Luzerne County’s former budget/finance director Donna Magni is questioning a $1,245 county prison payment to an Allentown abortion clinic and suggested her inquiry into the matter prompted her termination.
“I found out about the alleged abortion on January 15, 2014, and January 31, 2014, I was terminated from my position under false pretenses,” Magni, of West Wyoming, recently wrote in a letter asking the state to force the county to provide her with more information on the procedure funded by the payment.
County Correctional Services Division Head J. Allen Nesbitt said Friday the law prevents him from discussing specifics of any inmate medical procedures but said in general that counties must fund abortions if inmates choose that option.
The American Civil Liberties Union (ACLU) has reaffirmed this stance in published reports, saying federal law requires jails to pay the cost of an abortion if an inmate cannot afford the procedure. Federal law also requires jails to provide counseling to pregnant inmates before they make a final decision, the ACLU says.
Mary Catherine Roper, an ACLU staff attorney in Philadelphia, said jails have no choice.
“There is a decision from federal court that says prisons have to provide abortions when women otherwise meet requirements,” Roper said, referring to counseling and gestational limits.
Nesbitt said pregnant inmates undergo a “very extensive series” of religious, medical and psychological counseling before they make a final decision on abortion.
“If that’s the direction they wish to go, we must do what the law says. Whether we agree or disagree, it’s a law that an individual may have an abortion during a certain period of time,” Nesbitt said, who didn’t have historical statistics on the number of abortions in the county prison.
Prison medical care
The county must fund medical care for inmates during their incarceration, he said. The county seeks reimbursement for any medical expenses, which would include abortions, if inmates are covered by private insurance, he said.
Few inmates have private insurance, and refusing to cover the expense to inmates who have no access to money could subject the county to liability, particularly if a delay prevents inmates from terminating their pregnancy, officials say.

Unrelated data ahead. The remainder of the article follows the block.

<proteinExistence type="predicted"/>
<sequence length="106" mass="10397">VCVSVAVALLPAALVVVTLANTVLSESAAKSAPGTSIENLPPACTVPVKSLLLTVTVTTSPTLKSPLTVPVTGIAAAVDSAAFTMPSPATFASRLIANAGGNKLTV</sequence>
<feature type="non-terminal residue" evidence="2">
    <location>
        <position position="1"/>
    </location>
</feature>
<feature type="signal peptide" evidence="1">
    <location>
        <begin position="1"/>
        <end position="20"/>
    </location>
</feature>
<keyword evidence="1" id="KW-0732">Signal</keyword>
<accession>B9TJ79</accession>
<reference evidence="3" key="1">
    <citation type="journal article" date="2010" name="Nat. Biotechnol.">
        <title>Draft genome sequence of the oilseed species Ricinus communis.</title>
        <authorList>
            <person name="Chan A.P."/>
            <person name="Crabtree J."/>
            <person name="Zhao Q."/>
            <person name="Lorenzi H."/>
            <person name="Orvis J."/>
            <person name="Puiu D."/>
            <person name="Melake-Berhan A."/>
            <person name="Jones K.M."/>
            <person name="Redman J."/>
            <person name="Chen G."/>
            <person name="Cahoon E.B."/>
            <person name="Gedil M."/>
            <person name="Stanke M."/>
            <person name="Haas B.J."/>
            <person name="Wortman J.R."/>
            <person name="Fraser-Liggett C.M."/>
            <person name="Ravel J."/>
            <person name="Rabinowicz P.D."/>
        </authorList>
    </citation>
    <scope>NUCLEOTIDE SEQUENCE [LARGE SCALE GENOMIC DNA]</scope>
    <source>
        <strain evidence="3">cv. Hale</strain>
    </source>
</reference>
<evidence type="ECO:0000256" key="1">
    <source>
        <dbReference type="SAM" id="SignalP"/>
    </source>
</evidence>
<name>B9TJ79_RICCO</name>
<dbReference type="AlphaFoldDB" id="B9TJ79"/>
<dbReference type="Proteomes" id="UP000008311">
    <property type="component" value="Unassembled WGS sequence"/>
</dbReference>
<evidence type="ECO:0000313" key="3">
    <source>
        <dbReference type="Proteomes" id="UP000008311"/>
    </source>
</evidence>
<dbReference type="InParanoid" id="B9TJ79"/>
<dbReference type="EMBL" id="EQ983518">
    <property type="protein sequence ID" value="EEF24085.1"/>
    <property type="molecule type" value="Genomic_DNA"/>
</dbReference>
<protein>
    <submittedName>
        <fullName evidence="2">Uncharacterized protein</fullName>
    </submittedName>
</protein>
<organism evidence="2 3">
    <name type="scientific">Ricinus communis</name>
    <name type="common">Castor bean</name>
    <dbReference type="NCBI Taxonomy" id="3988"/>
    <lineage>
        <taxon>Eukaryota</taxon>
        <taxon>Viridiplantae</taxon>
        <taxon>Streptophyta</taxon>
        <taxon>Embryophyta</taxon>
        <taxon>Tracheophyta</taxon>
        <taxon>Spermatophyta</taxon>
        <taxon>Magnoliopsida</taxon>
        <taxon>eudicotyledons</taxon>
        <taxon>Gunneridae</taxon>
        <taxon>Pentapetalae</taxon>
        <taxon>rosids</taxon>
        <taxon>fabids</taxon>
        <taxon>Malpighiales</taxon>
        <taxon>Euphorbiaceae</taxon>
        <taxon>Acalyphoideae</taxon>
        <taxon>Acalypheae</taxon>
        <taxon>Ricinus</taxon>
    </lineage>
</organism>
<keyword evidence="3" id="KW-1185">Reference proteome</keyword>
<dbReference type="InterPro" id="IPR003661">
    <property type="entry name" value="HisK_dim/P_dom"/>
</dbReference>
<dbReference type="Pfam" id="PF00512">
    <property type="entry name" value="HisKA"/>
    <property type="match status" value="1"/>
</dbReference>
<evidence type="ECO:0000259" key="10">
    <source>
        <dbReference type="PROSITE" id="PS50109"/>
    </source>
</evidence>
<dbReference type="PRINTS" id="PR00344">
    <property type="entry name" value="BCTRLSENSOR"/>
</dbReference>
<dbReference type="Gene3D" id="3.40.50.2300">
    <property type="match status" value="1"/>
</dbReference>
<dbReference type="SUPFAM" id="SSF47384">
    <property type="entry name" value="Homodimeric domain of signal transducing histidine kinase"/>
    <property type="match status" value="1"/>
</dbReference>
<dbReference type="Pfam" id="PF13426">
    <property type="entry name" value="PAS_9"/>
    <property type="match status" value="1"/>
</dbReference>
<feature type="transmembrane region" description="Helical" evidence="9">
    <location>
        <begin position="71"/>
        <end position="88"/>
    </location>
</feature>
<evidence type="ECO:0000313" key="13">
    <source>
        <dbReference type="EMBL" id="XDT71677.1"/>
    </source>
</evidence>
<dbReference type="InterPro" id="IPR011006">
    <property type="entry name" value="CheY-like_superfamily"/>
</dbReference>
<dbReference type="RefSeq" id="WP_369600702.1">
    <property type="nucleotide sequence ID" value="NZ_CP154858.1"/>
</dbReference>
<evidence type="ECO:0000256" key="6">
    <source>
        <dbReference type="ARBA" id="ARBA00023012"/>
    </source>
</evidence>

But Magni alleges county funding of an abortion violates the Hyde Amendment, a legislative provision barring the use of certain government funds to pay for abortions, according to her letter to the state Office of Open Records seeking access to information about the county payment.
Magni, who could not be reached for comment Friday, points to a letter she received from Pennsylvania Gov. Tom Corbett as evidence abortions must be paid with personal funds, not taxpayer dollars.
The May 5 letter from Corbett, which refers to the state prison system, says: “If an inmate elects to terminate the pregnancy, the inmate and her family shall be responsible for all costs related to the diagnostic work-up, assessment, treatment, surgical intervention, medical complications and security officer and transportation costs associated with the elective termination of pregnancy procedures.”
County records show a $1,245 payment to the Allentown Women’s Center on Sept. 4 but no details.
The county denied Magni’s Right-to-Know request for information about the procedure and surgery the inmate received, saying individual medical information is not public record. Disclosure of the information also would violate the Health Insurance Portability and Accountability Act, commonly known as HIPAA, the county said.
In her letter to the state, Magni said she was “defamed and libeled” by county management, and the information about the invoice is “crucial to my case.”
County officials did not provide a reason for her termination, citing personnel confidentiality. References to errors in financial records were privately cited as a reason by some county employees. Others say the administration did not agree with the way she publicly discussed cash flow problems during a council meeting.
Magni was hired in March 2011. She has a bachelor’s degree in accounting and had worked as an accountant at several companies.
Her resume also indicated she was pursuing a religious vocation from 2007 through 2010 at the Parish Visitors of Mary Immaculate in Monroe, New York, where she performed door-to-door visitation to encourage people to return to the Catholic faith.
County officials last publicly debated inmate abortion in 2007, when an inmate was transported to a Philadelphia abortion clinic. The woman, who spoke on the condition of anonymity, said at the time the abortion was medically necessary because she became very ill due to complications that were caused by her blood type, which is RH negative.
The woman was seeking funds to reimburse the county for the $1,940 costs of the procedure, but it’s unclear if the county ultimately paid. Some county officials maintained the county could fund medically necessary abortions and require inmates to cover the cost of elective ones.